Posts by jetglue

The Construction of Timberline Lodge

July 14, 2017 Posted by Newsletter 0 thoughts on “The Construction of Timberline Lodge”

Undated photo showing Timberline Lodge’s setting on the south side of Mt. Hood.

Timberline Lodge serves as the starting point for several of the most popular hikes on Mount Hood. The iconic around-the-mountain Timberline Trail starts and ends at the lodge. It’s now once again a complete 41.5-mile trail, thanks in part to the volunteers of TKO for helping to build a new section of trail at the washed-out Eliot Branch crossing. Hikes from the lodge lead west to Zigzag Canyon, further west to Paradise Park, north up the mountain to the Silcox Hut, and east to the White River Canyon. (more…)

Developing “Trail Eyes”

July 14, 2017 Posted by Newsletter 0 thoughts on “Developing “Trail Eyes””

Slough and trail creep on the Wygant Trail near Mitchell Point, Columbia River Gorge. The arrow shows where the uphill edge of the trail should be.

Almost every hiking trail in the Northwest has been worked on by a volunteer group. Trailkeepers of Oregon’s robust network of volunteers maintain the trails that we all love to hike, correcting problems and improving the overall hiking experience. Most people who have done trail work say that they will never look at a trail the same way again. But you don’t have to join a work party to begin developing “trail eyes” (although we would love to have you!). Here are some things to watch for as you hike. (more…)

Summer Hike of the Season: McCully Basin

July 14, 2017 Posted by Newsletter 0 thoughts on “Summer Hike of the Season: McCully Basin”

Looking across McCully Basin to Mount Melissa.

In summer Oregon hikers dust off their backpacks and stray far from their urban bases in search of an immersive experience in the outdoors. The Eagle Cap Wilderness in the Wallowa Mountains is a favorite choice with its fault-block peaks and open ridges and lake basins. If you’ve already spent a summer backpack or two in some of the popular Wallowa destinations, you’ll appreciate the solitude of this summer’s hike of the season—the somewhat un-Wallowa-like hike in the McCully Basin. (more…)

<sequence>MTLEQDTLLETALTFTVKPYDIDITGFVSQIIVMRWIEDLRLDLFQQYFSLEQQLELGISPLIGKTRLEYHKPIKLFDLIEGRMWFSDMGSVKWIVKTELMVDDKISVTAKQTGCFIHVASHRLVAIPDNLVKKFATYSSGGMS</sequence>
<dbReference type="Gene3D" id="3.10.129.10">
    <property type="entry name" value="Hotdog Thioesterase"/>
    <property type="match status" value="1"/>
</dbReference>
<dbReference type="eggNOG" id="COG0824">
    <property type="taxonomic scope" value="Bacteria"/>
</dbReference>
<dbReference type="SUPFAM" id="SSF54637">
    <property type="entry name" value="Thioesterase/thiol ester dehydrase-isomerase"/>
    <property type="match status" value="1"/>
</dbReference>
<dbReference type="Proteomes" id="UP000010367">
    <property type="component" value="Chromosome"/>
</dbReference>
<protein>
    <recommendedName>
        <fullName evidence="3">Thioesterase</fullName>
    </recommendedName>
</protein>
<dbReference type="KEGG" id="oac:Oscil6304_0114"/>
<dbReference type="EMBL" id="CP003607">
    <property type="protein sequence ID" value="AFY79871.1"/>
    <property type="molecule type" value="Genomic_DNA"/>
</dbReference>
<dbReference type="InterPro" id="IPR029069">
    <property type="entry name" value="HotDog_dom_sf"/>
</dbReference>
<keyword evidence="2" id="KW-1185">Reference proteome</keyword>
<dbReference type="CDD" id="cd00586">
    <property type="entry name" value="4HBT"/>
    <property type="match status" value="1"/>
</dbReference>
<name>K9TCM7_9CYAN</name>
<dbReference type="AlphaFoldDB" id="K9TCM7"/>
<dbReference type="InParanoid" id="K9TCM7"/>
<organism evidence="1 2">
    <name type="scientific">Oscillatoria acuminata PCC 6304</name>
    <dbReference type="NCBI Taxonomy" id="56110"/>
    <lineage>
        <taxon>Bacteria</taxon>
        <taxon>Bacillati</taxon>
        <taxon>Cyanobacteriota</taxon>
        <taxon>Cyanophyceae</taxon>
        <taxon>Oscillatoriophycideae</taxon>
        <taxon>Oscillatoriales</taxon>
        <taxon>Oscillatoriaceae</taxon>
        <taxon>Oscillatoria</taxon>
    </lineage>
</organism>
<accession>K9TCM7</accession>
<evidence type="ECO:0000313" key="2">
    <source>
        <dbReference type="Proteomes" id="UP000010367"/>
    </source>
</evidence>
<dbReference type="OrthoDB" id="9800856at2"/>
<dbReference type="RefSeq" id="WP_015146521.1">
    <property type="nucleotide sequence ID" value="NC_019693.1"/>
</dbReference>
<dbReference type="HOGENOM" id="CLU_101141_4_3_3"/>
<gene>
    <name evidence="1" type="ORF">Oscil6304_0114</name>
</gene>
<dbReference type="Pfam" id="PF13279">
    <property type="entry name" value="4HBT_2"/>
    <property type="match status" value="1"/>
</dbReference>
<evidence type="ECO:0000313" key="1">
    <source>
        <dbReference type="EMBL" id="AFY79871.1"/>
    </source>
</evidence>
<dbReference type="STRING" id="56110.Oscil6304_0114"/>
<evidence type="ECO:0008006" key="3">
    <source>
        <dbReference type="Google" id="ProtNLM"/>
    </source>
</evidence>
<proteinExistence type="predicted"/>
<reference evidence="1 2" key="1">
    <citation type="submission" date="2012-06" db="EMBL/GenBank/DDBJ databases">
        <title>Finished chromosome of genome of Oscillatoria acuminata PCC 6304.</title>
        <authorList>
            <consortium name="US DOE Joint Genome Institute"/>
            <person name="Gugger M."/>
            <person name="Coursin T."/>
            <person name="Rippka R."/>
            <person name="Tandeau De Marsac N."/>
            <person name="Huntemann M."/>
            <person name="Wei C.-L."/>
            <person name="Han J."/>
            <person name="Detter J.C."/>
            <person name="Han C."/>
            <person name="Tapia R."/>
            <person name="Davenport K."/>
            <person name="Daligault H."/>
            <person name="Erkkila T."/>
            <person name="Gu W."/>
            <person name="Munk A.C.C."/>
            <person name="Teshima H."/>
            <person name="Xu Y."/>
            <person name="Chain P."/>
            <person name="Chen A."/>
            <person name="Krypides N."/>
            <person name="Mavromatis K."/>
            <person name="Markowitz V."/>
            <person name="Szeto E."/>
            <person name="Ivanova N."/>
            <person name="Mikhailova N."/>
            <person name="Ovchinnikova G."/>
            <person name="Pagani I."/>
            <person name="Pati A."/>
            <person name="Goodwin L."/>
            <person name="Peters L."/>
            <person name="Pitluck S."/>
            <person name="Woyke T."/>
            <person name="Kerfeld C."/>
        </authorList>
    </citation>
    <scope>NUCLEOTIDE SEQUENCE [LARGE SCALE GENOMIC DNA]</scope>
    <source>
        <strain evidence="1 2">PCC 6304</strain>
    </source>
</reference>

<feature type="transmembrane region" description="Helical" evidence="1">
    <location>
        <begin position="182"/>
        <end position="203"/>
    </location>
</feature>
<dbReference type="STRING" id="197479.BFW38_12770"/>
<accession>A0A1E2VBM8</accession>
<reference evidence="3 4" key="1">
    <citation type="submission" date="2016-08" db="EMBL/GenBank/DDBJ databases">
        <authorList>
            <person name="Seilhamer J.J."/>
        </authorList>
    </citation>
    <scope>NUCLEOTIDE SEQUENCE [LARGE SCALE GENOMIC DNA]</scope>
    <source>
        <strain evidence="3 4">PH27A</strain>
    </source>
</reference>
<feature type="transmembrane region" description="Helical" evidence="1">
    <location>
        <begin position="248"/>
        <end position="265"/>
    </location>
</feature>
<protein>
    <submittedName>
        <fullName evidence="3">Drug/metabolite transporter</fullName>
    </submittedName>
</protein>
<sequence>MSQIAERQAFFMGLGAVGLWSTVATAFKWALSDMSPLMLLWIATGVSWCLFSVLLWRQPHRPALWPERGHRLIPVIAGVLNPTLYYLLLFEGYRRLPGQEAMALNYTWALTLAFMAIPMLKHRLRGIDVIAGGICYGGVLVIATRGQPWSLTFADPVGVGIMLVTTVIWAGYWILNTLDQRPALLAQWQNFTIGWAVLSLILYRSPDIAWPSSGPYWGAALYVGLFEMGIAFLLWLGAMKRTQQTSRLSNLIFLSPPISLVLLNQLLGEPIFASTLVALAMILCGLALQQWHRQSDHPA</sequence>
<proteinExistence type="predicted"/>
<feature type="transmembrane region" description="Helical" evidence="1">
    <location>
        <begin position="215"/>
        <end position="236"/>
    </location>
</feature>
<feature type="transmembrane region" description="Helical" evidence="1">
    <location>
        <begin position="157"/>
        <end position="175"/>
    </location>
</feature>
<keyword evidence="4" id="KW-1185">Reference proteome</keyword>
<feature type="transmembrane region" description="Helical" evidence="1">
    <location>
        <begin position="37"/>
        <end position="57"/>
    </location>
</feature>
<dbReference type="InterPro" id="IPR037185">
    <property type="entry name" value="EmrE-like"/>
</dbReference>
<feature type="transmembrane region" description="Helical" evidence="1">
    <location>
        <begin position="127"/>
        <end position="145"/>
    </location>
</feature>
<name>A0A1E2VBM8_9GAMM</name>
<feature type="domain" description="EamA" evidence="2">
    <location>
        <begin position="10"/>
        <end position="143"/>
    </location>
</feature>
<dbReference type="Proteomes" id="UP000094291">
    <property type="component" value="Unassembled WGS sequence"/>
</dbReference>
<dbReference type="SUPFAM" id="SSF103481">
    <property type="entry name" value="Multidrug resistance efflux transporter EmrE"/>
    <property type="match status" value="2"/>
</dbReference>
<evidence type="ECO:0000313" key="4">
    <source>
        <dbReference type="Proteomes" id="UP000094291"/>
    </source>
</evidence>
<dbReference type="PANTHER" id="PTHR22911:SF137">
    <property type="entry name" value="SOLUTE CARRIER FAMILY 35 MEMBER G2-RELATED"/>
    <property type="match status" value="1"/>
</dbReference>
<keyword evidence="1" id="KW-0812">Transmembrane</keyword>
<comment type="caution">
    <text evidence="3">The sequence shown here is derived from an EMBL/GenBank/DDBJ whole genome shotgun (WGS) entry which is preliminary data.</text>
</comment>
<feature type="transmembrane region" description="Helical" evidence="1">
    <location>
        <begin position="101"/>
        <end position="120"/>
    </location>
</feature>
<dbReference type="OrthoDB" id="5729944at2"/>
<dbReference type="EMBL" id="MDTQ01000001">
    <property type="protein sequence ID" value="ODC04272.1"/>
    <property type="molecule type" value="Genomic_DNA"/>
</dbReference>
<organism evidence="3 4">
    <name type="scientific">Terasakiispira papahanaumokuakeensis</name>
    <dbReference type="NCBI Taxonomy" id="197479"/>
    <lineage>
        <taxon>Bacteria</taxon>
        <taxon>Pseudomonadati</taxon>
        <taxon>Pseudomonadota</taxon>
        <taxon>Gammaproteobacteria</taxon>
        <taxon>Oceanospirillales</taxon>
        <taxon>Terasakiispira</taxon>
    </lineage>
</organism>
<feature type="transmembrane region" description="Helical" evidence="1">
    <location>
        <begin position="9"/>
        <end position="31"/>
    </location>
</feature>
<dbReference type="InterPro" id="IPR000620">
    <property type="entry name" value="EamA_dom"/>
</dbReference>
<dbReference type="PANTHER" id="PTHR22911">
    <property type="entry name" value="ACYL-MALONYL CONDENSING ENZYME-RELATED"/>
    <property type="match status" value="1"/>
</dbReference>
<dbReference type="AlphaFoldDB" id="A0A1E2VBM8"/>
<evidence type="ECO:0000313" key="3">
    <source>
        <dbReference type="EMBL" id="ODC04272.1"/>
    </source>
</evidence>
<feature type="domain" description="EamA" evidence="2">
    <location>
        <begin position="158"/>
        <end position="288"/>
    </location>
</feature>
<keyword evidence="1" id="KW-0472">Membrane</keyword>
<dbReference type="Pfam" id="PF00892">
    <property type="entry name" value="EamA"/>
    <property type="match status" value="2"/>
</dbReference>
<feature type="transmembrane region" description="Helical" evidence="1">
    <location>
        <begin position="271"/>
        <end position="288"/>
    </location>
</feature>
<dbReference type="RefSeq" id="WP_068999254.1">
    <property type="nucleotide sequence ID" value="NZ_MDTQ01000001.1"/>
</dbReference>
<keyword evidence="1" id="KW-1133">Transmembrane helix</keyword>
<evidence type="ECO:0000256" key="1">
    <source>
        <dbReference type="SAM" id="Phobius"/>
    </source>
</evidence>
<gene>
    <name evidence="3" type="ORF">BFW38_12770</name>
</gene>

Join Now: Become a Trailkeeper

July 14, 2017 Posted by Newsletter 0 thoughts on “Join Now: Become a Trailkeeper”

Trailkeepers of Oregon has been working to enhance the Oregon hiking experience for ten years now. As we look to the future, we see critical opportunities to protect and improve our connections to the natural and scenic wonders of Oregon. We are poised to seize these opportunities to preserve our state’s trail legacy, build new trails today, and advocate for the trails of tomorrow. We need your support to expand our programming and volunteer-driven stewardship activities. With no paid staff we have accomplished much in our ten years as a trails nonprofit. But Oregon’s hiking trails need more than we’re currently able to provide, due to increased use of trails by a growing population, deterioration of trails from age, and damage to trails by extreme weather events. We need more members to expand our ability to care for the hiking trails across Oregon. We cannot do this without your help. As we build our membership, we can speak as a united voice for the Oregon hiking experience. Please make a statement of support for our work and for your natural and scenic wonders of Oregon. Join us by becoming a member today!

Steve Kruger

Executive Director, Trailkeepers of Oregon

Big Changes at Trailkeepers of Oregon

July 14, 2017 Posted by Newsletter 0 thoughts on “Big Changes at Trailkeepers of Oregon”

The author at Owl Point.

Trailkeepers of Oregon will celebrate its tenth anniversary this year.